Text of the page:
Old books

A friend of mine thinks that to read old books, in order to learn English, doesn’t help because they’re old-fashioned. With old books I mean books such as Charles Dickens’, Arthur Conan Doyle’s etc.

I use these because they’re available as audiobooks, which means that I can listen to the reader on my MP3 player, while reading on my Ipad , and because they’re available as e-books as well. Needless to say that these books are available free of charge.

I think that my friend’s wrong, because these books help me improving listening skills and pronunciation, which is crucial for my learning process.

Do you have any opinion about these old-fashioned books?

Judicious use of classics is a great way of getting to know a language. As for the archaic or simply formal language used, the minute the translation or hint for a word is v difficult to find, it is a good indicator that it doesn’t belong to colloquial language.

I believe your focus on improving listening and pronunciation will make up for any slightly less useful vocab you may pick up. (On the other hand, you never know when a word will come in useful. I can still dazzle myself with some of the archaic English (and sometimes even French) words I know. In those moments it’s a pleasure recalling where I came across them in the first place.)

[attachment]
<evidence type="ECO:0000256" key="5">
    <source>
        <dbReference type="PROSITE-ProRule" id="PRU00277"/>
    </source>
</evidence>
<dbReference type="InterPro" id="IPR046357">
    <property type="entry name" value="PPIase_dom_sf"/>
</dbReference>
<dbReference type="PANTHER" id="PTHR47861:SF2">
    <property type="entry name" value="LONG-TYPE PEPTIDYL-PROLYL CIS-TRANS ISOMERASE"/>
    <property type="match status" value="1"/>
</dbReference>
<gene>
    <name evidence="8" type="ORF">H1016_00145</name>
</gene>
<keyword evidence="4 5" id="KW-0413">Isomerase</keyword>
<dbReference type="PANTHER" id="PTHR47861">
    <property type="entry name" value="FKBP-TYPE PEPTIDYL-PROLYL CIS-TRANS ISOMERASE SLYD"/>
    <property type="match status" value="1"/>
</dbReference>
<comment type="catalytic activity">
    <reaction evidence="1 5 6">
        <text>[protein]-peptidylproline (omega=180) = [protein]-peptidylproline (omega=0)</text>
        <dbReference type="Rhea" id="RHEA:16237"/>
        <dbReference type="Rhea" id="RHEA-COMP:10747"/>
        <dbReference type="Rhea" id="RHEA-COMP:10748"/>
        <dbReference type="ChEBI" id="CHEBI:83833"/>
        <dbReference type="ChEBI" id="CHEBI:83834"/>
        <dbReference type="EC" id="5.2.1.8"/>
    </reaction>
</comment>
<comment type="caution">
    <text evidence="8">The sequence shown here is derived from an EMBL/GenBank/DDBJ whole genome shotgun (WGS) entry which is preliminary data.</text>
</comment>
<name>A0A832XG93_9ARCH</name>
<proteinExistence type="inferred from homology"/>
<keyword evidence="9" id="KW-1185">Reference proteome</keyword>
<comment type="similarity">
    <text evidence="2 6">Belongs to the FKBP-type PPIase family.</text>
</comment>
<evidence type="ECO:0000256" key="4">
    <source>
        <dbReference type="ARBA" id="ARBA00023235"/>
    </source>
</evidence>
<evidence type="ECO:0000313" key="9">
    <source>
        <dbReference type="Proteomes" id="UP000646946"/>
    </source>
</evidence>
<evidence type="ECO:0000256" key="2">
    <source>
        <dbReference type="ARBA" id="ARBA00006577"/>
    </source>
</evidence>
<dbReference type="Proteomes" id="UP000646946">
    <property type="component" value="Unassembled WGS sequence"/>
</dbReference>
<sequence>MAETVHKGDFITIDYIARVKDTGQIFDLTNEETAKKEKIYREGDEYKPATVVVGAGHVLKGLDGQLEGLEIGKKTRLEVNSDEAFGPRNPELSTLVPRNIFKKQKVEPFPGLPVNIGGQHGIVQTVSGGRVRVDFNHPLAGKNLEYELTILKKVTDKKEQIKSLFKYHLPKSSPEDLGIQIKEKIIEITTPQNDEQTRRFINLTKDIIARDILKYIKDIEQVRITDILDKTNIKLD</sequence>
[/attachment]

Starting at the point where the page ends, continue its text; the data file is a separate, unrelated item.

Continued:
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Reading old books in your mother tongue does not mean you use the old phrases in your every day life.

If your level is good enough to read books, it is way better than to read many small texts and much more fun. Last year I bought a kindle and I downloaded many ebooks, my vocabulary have increased hugely. There is even a resource to help language learners but sadly it is only for English. I did some much reading that English books are just as easy as the Portuguese ones, in the toefl reading score I got 29 out of 30.

Congratulations! I am an English teacher and I teach TOEFL preparation sometimes and the TOEFL is exceptionally difficult.

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No, but that’s because in your L1 you recognise these words instantly as out-of-date phrases, regardless of whether you knew them previously or not. In your L2, you are trying to acquire new vocabulary, so I can certainly see how reading books that are centuries old could have negative consequences. If you see a word or phrase that you don’t know, and you look it up, you might then start using that word or phrase without realising that it’s no longer used by native speakers.

I love using old books for language learning. Russian, French, Spanish, Czech, Italian, Japanese, Chinese, nothing like the classics. Love the exotic other world atmosphere, and in language learning you should learn from content you enjoy. The language you learn there can only be beneficial for your language development in general.


I also was luck because I got subjects that I like such as those more scientific, if I got the philosophical ones, man I would be screwed.

Lovely to hear that you’re an English teacher, @jungleboy! I’d like your expertise regarding differents levels in English. What an intermediate 2 level allows one to be able to manage in English?

Thank you sir! I’ll definitely stick with my old books. I’ve to add that the readers have wonderful voices to listen to.